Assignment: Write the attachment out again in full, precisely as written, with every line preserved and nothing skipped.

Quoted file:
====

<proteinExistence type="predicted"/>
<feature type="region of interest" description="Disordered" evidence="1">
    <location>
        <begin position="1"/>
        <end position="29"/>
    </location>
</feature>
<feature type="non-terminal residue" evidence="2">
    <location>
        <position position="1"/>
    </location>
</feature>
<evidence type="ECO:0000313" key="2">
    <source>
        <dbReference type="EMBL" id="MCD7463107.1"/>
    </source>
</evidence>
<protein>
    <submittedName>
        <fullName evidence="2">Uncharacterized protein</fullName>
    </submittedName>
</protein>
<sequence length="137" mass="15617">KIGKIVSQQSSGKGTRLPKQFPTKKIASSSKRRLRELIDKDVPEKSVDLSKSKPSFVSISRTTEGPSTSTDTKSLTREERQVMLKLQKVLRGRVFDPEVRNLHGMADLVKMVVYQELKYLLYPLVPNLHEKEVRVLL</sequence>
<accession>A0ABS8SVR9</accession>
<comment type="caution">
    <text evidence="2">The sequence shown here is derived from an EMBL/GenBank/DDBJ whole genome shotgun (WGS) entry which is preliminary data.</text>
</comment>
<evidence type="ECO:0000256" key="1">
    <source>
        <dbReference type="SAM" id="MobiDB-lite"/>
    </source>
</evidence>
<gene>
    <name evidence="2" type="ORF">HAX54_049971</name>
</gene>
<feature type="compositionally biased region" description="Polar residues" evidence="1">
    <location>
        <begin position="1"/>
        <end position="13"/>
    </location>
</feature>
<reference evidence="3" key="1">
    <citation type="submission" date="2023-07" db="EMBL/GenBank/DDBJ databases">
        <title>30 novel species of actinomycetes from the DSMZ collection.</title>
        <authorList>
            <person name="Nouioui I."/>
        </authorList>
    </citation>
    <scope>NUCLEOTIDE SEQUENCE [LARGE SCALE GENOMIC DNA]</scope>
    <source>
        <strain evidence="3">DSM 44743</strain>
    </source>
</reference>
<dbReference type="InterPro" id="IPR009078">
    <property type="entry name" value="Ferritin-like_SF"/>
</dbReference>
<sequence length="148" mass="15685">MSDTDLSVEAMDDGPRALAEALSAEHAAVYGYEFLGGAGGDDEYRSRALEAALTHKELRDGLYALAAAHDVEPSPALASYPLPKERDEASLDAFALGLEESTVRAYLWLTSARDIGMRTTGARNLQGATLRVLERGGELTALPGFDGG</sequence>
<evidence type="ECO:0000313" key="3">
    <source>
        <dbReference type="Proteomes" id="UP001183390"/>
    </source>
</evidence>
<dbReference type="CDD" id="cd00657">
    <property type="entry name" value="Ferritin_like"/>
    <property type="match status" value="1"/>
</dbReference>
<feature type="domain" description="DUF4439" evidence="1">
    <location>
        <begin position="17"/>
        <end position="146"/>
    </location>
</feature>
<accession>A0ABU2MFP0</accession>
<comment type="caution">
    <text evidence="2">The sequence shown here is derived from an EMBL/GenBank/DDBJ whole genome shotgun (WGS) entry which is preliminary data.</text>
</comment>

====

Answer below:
<proteinExistence type="predicted"/>
<feature type="region of interest" description="Disordered" evidence="1">
    <location>
        <begin position="1"/>
        <end position="29"/>
    </location>
</feature>
<feature type="non-terminal residue" evidence="2">
    <location>
        <position position="1"/>
    </location>
</feature>
<evidence type="ECO:0000313" key="2">
    <source>
        <dbReference type="EMBL" id="MCD7463107.1"/>
    </source>
</evidence>
<protein>
    <submittedName>
        <fullName evidence="2">Uncharacterized protein</fullName>
    </submittedName>
</protein>
<sequence length="137" mass="15617">KIGKIVSQQSSGKGTRLPKQFPTKKIASSSKRRLRELIDKDVPEKSVDLSKSKPSFVSISRTTEGPSTSTDTKSLTREERQVMLKLQKVLRGRVFDPEVRNLHGMADLVKMVVYQELKYLLYPLVPNLHEKEVRVLL</sequence>
<accession>A0ABS8SVR9</accession>
<comment type="caution">
    <text evidence="2">The sequence shown here is derived from an EMBL/GenBank/DDBJ whole genome shotgun (WGS) entry which is preliminary data.</text>
</comment>
<evidence type="ECO:0000256" key="1">
    <source>
        <dbReference type="SAM" id="MobiDB-lite"/>
    </source>
</evidence>
<gene>
    <name evidence="2" type="ORF">HAX54_049971</name>
</gene>
<feature type="compositionally biased region" description="Polar residues" evidence="1">
    <location>
        <begin position="1"/>
        <end position="13"/>
    </location>
</feature>
<reference evidence="3" key="1">
    <citation type="submission" date="2023-07" db="EMBL/GenBank/DDBJ databases">
        <title>30 novel species of actinomycetes from the DSMZ collection.</title>
        <authorList>
            <person name="Nouioui I."/>
        </authorList>
    </citation>
    <scope>NUCLEOTIDE SEQUENCE [LARGE SCALE GENOMIC DNA]</scope>
    <source>
        <strain evidence="3">DSM 44743</strain>
    </source>
</reference>
<dbReference type="InterPro" id="IPR009078">
    <property type="entry name" value="Ferritin-like_SF"/>
</dbReference>
<sequence length="148" mass="15685">MSDTDLSVEAMDDGPRALAEALSAEHAAVYGYEFLGGAGGDDEYRSRALEAALTHKELRDGLYALAAAHDVEPSPALASYPLPKERDEASLDAFALGLEESTVRAYLWLTSARDIGMRTTGARNLQGATLRVLERGGELTALPGFDGG</sequence>
<evidence type="ECO:0000313" key="3">
    <source>
        <dbReference type="Proteomes" id="UP001183390"/>
    </source>
</evidence>
<dbReference type="CDD" id="cd00657">
    <property type="entry name" value="Ferritin_like"/>
    <property type="match status" value="1"/>
</dbReference>
<feature type="domain" description="DUF4439" evidence="1">
    <location>
        <begin position="17"/>
        <end position="146"/>
    </location>
</feature>
<accession>A0ABU2MFP0</accession>
<comment type="caution">
    <text evidence="2">The sequence shown here is derived from an EMBL/GenBank/DDBJ whole genome shotgun (WGS) entry which is preliminary data.</text>
</comment>